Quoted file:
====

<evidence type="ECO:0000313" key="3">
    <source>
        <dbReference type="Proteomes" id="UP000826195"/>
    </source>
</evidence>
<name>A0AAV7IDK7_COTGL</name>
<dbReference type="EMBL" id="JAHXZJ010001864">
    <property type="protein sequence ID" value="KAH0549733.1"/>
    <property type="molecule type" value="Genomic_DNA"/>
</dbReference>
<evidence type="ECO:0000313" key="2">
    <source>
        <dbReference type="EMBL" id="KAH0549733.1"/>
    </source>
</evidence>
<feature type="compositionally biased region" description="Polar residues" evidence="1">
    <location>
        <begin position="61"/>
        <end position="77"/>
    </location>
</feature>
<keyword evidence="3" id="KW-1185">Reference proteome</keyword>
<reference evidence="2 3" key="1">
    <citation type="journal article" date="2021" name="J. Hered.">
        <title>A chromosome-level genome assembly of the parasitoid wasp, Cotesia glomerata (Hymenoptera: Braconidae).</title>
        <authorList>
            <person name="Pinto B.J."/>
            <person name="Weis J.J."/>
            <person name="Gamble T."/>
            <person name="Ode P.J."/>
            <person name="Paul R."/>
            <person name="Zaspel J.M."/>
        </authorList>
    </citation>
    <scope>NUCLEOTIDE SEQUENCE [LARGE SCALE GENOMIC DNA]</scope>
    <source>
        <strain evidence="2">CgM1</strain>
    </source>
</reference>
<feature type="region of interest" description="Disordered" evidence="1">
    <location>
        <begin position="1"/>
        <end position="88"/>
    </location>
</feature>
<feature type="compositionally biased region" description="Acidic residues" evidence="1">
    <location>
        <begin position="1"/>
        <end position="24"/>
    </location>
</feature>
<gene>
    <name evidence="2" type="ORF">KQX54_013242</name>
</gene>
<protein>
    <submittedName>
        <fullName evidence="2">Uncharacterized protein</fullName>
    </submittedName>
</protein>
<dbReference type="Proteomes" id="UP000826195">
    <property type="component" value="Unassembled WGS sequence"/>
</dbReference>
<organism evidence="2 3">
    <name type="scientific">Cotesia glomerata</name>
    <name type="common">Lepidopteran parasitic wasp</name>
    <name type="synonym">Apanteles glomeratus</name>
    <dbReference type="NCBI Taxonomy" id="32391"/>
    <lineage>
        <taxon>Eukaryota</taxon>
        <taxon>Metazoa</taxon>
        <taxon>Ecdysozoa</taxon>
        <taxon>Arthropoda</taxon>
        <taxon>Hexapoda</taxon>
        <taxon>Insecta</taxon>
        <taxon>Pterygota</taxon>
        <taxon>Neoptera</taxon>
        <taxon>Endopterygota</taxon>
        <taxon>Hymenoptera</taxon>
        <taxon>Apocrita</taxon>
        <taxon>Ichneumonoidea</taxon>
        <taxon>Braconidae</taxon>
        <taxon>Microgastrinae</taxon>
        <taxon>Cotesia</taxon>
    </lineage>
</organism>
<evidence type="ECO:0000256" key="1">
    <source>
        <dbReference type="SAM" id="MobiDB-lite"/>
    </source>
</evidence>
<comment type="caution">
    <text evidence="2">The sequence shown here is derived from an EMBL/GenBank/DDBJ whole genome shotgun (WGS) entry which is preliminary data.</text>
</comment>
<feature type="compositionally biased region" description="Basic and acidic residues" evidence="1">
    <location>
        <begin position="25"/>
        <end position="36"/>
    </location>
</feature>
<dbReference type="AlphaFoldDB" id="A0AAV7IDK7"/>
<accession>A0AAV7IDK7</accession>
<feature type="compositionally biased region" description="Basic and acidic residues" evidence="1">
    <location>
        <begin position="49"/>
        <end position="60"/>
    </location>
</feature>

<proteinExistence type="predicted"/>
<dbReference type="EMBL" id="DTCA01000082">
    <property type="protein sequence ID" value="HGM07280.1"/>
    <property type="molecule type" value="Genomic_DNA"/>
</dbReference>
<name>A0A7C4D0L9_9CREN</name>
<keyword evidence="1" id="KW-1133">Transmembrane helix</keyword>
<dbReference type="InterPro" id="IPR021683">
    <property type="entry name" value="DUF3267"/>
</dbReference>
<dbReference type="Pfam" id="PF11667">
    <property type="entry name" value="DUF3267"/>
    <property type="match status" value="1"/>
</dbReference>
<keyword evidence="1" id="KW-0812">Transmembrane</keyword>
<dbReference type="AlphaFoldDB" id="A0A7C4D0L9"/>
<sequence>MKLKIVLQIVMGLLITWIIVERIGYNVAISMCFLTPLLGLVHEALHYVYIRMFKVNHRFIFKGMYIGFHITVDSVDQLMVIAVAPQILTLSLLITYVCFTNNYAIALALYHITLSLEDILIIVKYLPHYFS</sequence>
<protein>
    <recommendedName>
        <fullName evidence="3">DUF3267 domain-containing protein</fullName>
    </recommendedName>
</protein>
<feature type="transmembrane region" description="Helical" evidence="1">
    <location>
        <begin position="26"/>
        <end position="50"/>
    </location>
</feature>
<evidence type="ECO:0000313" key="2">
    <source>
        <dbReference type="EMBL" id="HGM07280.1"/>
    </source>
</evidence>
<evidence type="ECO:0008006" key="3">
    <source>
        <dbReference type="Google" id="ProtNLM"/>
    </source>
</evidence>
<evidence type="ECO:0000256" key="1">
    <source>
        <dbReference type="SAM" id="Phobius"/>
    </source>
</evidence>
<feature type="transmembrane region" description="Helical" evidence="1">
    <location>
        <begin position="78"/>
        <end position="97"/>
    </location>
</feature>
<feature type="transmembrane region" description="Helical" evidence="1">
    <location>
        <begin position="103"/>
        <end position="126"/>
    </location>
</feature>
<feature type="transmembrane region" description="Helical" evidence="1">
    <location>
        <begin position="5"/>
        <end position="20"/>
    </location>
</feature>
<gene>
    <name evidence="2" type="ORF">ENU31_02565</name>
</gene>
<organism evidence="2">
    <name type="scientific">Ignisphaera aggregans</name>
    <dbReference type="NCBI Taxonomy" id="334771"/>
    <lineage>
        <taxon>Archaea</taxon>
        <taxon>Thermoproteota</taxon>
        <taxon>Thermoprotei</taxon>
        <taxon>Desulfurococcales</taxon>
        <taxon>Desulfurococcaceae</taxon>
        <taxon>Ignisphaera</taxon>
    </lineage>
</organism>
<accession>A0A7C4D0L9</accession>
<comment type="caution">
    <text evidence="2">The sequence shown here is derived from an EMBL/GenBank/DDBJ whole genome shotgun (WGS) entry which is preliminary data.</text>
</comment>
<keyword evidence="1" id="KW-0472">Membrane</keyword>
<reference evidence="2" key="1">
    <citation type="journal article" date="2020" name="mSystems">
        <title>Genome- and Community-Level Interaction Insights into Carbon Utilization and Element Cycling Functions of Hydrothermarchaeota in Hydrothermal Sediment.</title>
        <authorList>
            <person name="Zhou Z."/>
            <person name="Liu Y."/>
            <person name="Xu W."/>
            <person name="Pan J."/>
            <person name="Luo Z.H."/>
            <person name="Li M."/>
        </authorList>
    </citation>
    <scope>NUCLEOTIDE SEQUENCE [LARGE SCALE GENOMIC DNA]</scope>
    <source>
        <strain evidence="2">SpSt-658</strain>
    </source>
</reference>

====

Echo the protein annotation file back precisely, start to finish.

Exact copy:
<evidence type="ECO:0000313" key="3">
    <source>
        <dbReference type="Proteomes" id="UP000826195"/>
    </source>
</evidence>
<name>A0AAV7IDK7_COTGL</name>
<dbReference type="EMBL" id="JAHXZJ010001864">
    <property type="protein sequence ID" value="KAH0549733.1"/>
    <property type="molecule type" value="Genomic_DNA"/>
</dbReference>
<evidence type="ECO:0000313" key="2">
    <source>
        <dbReference type="EMBL" id="KAH0549733.1"/>
    </source>
</evidence>
<feature type="compositionally biased region" description="Polar residues" evidence="1">
    <location>
        <begin position="61"/>
        <end position="77"/>
    </location>
</feature>
<keyword evidence="3" id="KW-1185">Reference proteome</keyword>
<reference evidence="2 3" key="1">
    <citation type="journal article" date="2021" name="J. Hered.">
        <title>A chromosome-level genome assembly of the parasitoid wasp, Cotesia glomerata (Hymenoptera: Braconidae).</title>
        <authorList>
            <person name="Pinto B.J."/>
            <person name="Weis J.J."/>
            <person name="Gamble T."/>
            <person name="Ode P.J."/>
            <person name="Paul R."/>
            <person name="Zaspel J.M."/>
        </authorList>
    </citation>
    <scope>NUCLEOTIDE SEQUENCE [LARGE SCALE GENOMIC DNA]</scope>
    <source>
        <strain evidence="2">CgM1</strain>
    </source>
</reference>
<feature type="region of interest" description="Disordered" evidence="1">
    <location>
        <begin position="1"/>
        <end position="88"/>
    </location>
</feature>
<feature type="compositionally biased region" description="Acidic residues" evidence="1">
    <location>
        <begin position="1"/>
        <end position="24"/>
    </location>
</feature>
<gene>
    <name evidence="2" type="ORF">KQX54_013242</name>
</gene>
<protein>
    <submittedName>
        <fullName evidence="2">Uncharacterized protein</fullName>
    </submittedName>
</protein>
<dbReference type="Proteomes" id="UP000826195">
    <property type="component" value="Unassembled WGS sequence"/>
</dbReference>
<organism evidence="2 3">
    <name type="scientific">Cotesia glomerata</name>
    <name type="common">Lepidopteran parasitic wasp</name>
    <name type="synonym">Apanteles glomeratus</name>
    <dbReference type="NCBI Taxonomy" id="32391"/>
    <lineage>
        <taxon>Eukaryota</taxon>
        <taxon>Metazoa</taxon>
        <taxon>Ecdysozoa</taxon>
        <taxon>Arthropoda</taxon>
        <taxon>Hexapoda</taxon>
        <taxon>Insecta</taxon>
        <taxon>Pterygota</taxon>
        <taxon>Neoptera</taxon>
        <taxon>Endopterygota</taxon>
        <taxon>Hymenoptera</taxon>
        <taxon>Apocrita</taxon>
        <taxon>Ichneumonoidea</taxon>
        <taxon>Braconidae</taxon>
        <taxon>Microgastrinae</taxon>
        <taxon>Cotesia</taxon>
    </lineage>
</organism>
<evidence type="ECO:0000256" key="1">
    <source>
        <dbReference type="SAM" id="MobiDB-lite"/>
    </source>
</evidence>
<comment type="caution">
    <text evidence="2">The sequence shown here is derived from an EMBL/GenBank/DDBJ whole genome shotgun (WGS) entry which is preliminary data.</text>
</comment>
<feature type="compositionally biased region" description="Basic and acidic residues" evidence="1">
    <location>
        <begin position="25"/>
        <end position="36"/>
    </location>
</feature>
<dbReference type="AlphaFoldDB" id="A0AAV7IDK7"/>
<accession>A0AAV7IDK7</accession>
<feature type="compositionally biased region" description="Basic and acidic residues" evidence="1">
    <location>
        <begin position="49"/>
        <end position="60"/>
    </location>
</feature>

<proteinExistence type="predicted"/>
<dbReference type="EMBL" id="DTCA01000082">
    <property type="protein sequence ID" value="HGM07280.1"/>
    <property type="molecule type" value="Genomic_DNA"/>
</dbReference>
<name>A0A7C4D0L9_9CREN</name>
<keyword evidence="1" id="KW-1133">Transmembrane helix</keyword>
<dbReference type="InterPro" id="IPR021683">
    <property type="entry name" value="DUF3267"/>
</dbReference>
<dbReference type="Pfam" id="PF11667">
    <property type="entry name" value="DUF3267"/>
    <property type="match status" value="1"/>
</dbReference>
<keyword evidence="1" id="KW-0812">Transmembrane</keyword>
<dbReference type="AlphaFoldDB" id="A0A7C4D0L9"/>
<sequence>MKLKIVLQIVMGLLITWIIVERIGYNVAISMCFLTPLLGLVHEALHYVYIRMFKVNHRFIFKGMYIGFHITVDSVDQLMVIAVAPQILTLSLLITYVCFTNNYAIALALYHITLSLEDILIIVKYLPHYFS</sequence>
<protein>
    <recommendedName>
        <fullName evidence="3">DUF3267 domain-containing protein</fullName>
    </recommendedName>
</protein>
<feature type="transmembrane region" description="Helical" evidence="1">
    <location>
        <begin position="26"/>
        <end position="50"/>
    </location>
</feature>
<evidence type="ECO:0000313" key="2">
    <source>
        <dbReference type="EMBL" id="HGM07280.1"/>
    </source>
</evidence>
<evidence type="ECO:0008006" key="3">
    <source>
        <dbReference type="Google" id="ProtNLM"/>
    </source>
</evidence>
<evidence type="ECO:0000256" key="1">
    <source>
        <dbReference type="SAM" id="Phobius"/>
    </source>
</evidence>
<feature type="transmembrane region" description="Helical" evidence="1">
    <location>
        <begin position="78"/>
        <end position="97"/>
    </location>
</feature>
<feature type="transmembrane region" description="Helical" evidence="1">
    <location>
        <begin position="103"/>
        <end position="126"/>
    </location>
</feature>
<feature type="transmembrane region" description="Helical" evidence="1">
    <location>
        <begin position="5"/>
        <end position="20"/>
    </location>
</feature>
<gene>
    <name evidence="2" type="ORF">ENU31_02565</name>
</gene>
<organism evidence="2">
    <name type="scientific">Ignisphaera aggregans</name>
    <dbReference type="NCBI Taxonomy" id="334771"/>
    <lineage>
        <taxon>Archaea</taxon>
        <taxon>Thermoproteota</taxon>
        <taxon>Thermoprotei</taxon>
        <taxon>Desulfurococcales</taxon>
        <taxon>Desulfurococcaceae</taxon>
        <taxon>Ignisphaera</taxon>
    </lineage>
</organism>
<accession>A0A7C4D0L9</accession>
<comment type="caution">
    <text evidence="2">The sequence shown here is derived from an EMBL/GenBank/DDBJ whole genome shotgun (WGS) entry which is preliminary data.</text>
</comment>
<keyword evidence="1" id="KW-0472">Membrane</keyword>
<reference evidence="2" key="1">
    <citation type="journal article" date="2020" name="mSystems">
        <title>Genome- and Community-Level Interaction Insights into Carbon Utilization and Element Cycling Functions of Hydrothermarchaeota in Hydrothermal Sediment.</title>
        <authorList>
            <person name="Zhou Z."/>
            <person name="Liu Y."/>
            <person name="Xu W."/>
            <person name="Pan J."/>
            <person name="Luo Z.H."/>
            <person name="Li M."/>
        </authorList>
    </citation>
    <scope>NUCLEOTIDE SEQUENCE [LARGE SCALE GENOMIC DNA]</scope>
    <source>
        <strain evidence="2">SpSt-658</strain>
    </source>
</reference>